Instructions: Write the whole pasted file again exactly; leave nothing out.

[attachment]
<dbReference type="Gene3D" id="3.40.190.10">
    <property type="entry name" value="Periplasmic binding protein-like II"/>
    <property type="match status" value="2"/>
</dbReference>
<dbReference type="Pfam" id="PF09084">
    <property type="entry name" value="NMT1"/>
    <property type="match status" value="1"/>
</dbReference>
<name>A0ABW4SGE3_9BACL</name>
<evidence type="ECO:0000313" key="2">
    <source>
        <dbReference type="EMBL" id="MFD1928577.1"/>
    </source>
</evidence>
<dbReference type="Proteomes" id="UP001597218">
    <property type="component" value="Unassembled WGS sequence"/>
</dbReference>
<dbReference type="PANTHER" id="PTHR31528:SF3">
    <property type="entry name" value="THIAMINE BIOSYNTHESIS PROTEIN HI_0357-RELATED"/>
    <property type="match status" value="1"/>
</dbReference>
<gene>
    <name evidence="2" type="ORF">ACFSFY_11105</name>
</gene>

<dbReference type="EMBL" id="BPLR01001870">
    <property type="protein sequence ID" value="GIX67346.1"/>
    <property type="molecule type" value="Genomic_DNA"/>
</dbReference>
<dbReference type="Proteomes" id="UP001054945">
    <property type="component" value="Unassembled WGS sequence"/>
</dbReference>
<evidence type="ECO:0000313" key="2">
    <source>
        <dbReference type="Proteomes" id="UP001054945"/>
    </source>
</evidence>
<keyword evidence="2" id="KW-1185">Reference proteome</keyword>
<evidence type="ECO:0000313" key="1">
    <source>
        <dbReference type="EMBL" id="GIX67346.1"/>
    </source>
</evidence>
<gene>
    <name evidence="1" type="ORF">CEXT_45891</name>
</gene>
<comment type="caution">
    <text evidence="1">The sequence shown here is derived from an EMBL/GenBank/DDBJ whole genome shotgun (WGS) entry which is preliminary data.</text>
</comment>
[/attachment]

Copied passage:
<dbReference type="Gene3D" id="3.40.190.10">
    <property type="entry name" value="Periplasmic binding protein-like II"/>
    <property type="match status" value="2"/>
</dbReference>
<dbReference type="Pfam" id="PF09084">
    <property type="entry name" value="NMT1"/>
    <property type="match status" value="1"/>
</dbReference>
<name>A0ABW4SGE3_9BACL</name>
<evidence type="ECO:0000313" key="2">
    <source>
        <dbReference type="EMBL" id="MFD1928577.1"/>
    </source>
</evidence>
<dbReference type="Proteomes" id="UP001597218">
    <property type="component" value="Unassembled WGS sequence"/>
</dbReference>
<dbReference type="PANTHER" id="PTHR31528:SF3">
    <property type="entry name" value="THIAMINE BIOSYNTHESIS PROTEIN HI_0357-RELATED"/>
    <property type="match status" value="1"/>
</dbReference>
<gene>
    <name evidence="2" type="ORF">ACFSFY_11105</name>
</gene>

<dbReference type="EMBL" id="BPLR01001870">
    <property type="protein sequence ID" value="GIX67346.1"/>
    <property type="molecule type" value="Genomic_DNA"/>
</dbReference>
<dbReference type="Proteomes" id="UP001054945">
    <property type="component" value="Unassembled WGS sequence"/>
</dbReference>
<evidence type="ECO:0000313" key="2">
    <source>
        <dbReference type="Proteomes" id="UP001054945"/>
    </source>
</evidence>
<keyword evidence="2" id="KW-1185">Reference proteome</keyword>
<evidence type="ECO:0000313" key="1">
    <source>
        <dbReference type="EMBL" id="GIX67346.1"/>
    </source>
</evidence>
<gene>
    <name evidence="1" type="ORF">CEXT_45891</name>
</gene>
<comment type="caution">
    <text evidence="1">The sequence shown here is derived from an EMBL/GenBank/DDBJ whole genome shotgun (WGS) entry which is preliminary data.</text>
</comment>